ZURICH (AP) — FIFA President Gianni Infantino has agreed to an annual salary of 1.5 million Swiss francs ($1.53 million) with no bonus in 2016, seeking to end a distracting issue of his first six months in office.
FIFA said Infantino will also receive a chauffeured car, his lodgings paid, plus monthly expenses of 2,000 Swiss francs ($2,040), in the contract agreed with a three-member compensation panel and signed Wednesday.
He will be eligible for a bonus in 2017 under a new compensation policy being drafted by FIFA.
"I am pleased that this matter is resolved and that I have a signed, valid employment agreement," Infantino said in a statement released by FIFA.
The deal backdated to February, ends a dispute that saw former FIFA audit panel chairman Domenico Scala resign in protest.
Infantino had described as "insulting" Scala's offer of around 2 million Swiss francs ($2.04 million) and no bonus.
FIFA's former president and secretary general, Sepp Blatter and Jerome Valcke, got bonuses of at least $10 million for each World Cup.
Blatter and Valcke got basic salaries of around $3 million and $2 million, respectively, before leaving FIFA this year. Both have been banned from soccer by FIFA's ethics committee for financial wrongdoing and are under criminal investigation by Swiss federal prosecutors.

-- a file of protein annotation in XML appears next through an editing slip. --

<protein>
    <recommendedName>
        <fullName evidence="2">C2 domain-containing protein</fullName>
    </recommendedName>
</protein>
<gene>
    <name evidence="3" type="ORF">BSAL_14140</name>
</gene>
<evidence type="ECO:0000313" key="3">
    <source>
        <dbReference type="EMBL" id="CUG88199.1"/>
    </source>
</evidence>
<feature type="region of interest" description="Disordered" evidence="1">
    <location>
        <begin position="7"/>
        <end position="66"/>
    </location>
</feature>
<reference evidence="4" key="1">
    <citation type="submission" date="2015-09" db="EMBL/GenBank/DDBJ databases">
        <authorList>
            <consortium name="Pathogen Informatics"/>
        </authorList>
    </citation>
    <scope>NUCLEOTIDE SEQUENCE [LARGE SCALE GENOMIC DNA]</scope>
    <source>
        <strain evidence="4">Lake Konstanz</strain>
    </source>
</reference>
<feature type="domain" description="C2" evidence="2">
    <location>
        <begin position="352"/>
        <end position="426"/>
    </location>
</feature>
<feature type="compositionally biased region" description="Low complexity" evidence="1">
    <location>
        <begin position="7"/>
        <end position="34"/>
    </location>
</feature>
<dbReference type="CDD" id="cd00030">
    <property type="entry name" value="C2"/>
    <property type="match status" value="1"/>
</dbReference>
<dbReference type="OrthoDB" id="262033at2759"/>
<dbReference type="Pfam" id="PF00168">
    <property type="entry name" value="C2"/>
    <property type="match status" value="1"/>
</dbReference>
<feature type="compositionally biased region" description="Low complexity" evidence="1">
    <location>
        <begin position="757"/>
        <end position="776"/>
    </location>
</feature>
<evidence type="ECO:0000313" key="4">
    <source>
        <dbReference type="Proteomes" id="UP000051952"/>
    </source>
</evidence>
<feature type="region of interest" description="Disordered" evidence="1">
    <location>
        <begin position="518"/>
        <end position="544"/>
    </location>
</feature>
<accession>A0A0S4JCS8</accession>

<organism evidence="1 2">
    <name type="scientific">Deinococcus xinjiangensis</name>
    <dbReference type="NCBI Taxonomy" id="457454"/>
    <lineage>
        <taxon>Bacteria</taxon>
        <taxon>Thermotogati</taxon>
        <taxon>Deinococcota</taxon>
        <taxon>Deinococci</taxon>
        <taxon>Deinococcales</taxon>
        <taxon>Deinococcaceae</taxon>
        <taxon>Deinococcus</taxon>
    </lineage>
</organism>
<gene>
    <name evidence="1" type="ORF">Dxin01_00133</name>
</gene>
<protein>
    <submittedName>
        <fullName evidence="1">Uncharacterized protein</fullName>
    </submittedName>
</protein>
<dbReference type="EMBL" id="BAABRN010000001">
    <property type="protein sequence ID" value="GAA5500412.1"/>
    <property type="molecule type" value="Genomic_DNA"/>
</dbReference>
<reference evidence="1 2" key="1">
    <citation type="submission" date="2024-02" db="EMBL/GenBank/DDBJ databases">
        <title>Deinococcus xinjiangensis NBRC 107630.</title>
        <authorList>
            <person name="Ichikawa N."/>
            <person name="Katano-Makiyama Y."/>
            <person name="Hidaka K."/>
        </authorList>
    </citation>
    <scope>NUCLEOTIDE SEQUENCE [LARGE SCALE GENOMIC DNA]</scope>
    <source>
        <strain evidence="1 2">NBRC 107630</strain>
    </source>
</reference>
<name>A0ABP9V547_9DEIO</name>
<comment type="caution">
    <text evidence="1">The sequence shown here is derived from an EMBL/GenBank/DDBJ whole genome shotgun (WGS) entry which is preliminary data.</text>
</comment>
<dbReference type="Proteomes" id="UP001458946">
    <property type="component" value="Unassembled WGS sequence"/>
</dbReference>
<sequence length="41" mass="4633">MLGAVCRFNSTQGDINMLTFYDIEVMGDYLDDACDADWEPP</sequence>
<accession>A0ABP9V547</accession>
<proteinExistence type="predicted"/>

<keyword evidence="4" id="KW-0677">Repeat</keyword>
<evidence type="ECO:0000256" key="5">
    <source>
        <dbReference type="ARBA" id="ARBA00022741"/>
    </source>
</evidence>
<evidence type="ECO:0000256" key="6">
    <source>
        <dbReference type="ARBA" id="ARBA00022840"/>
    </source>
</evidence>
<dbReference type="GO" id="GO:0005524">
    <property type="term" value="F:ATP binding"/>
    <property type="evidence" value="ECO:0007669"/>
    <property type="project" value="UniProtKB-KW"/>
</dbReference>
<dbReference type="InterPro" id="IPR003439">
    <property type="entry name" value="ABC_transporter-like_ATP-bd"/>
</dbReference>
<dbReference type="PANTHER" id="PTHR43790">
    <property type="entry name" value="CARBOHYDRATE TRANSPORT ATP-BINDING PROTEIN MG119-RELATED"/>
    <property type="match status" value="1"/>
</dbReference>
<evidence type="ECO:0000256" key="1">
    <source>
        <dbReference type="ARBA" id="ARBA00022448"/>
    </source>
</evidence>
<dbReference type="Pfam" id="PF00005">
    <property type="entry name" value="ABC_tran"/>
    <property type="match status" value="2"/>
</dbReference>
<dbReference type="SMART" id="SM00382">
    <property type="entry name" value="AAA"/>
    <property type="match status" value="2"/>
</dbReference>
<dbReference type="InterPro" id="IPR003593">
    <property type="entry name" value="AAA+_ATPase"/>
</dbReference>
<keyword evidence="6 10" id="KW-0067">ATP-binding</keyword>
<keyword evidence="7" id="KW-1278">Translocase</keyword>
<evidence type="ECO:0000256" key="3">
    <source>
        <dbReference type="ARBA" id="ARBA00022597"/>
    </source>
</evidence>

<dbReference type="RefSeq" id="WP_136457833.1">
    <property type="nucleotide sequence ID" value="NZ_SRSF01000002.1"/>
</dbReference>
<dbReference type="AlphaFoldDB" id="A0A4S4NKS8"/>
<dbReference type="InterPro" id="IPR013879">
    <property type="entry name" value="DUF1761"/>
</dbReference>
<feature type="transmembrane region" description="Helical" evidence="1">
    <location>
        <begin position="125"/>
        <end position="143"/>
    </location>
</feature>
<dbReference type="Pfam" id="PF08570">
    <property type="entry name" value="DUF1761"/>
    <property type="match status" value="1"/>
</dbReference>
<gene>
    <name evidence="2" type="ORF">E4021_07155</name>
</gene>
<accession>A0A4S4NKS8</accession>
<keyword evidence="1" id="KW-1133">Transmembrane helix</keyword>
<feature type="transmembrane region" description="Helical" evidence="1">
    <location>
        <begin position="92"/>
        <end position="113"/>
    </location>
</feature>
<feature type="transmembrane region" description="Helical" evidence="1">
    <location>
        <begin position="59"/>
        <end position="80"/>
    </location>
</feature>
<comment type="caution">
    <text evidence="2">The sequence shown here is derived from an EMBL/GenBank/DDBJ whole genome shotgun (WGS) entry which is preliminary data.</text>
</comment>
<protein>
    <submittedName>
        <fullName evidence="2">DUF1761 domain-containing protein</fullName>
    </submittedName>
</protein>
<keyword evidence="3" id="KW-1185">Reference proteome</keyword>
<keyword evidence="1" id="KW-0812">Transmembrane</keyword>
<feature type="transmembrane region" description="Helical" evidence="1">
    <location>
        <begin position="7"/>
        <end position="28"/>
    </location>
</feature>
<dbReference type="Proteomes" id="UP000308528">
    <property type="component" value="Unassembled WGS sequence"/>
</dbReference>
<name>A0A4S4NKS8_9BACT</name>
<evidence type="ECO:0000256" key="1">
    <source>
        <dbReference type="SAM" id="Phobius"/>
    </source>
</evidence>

FIFA described the compensation system being phased out as "inadequate and open to malfunction and misuse."
The new secretary general Fatma Samoura has agreed a contracted salary of 1.3 million Swiss francs ($1.32 million) the world soccer body said.
That reverses a Scala recommendation that the CEO-like secretary general should be the highest-paid staffer following reforms which took some executive powers from the presidential office.
The compensation panel met Wednesday under the leadership of Scala's replacement, Tomaz Vesel, and included Issa Hayatou, the longtime African soccer leader who is Infantino's senior vice president and FIFA finance panel chairman.
"The compensation amounts in our view are absolutely appropriate considering the challenging duties of the President and the Secretary General," said Vesel, a state auditor from Slovenia.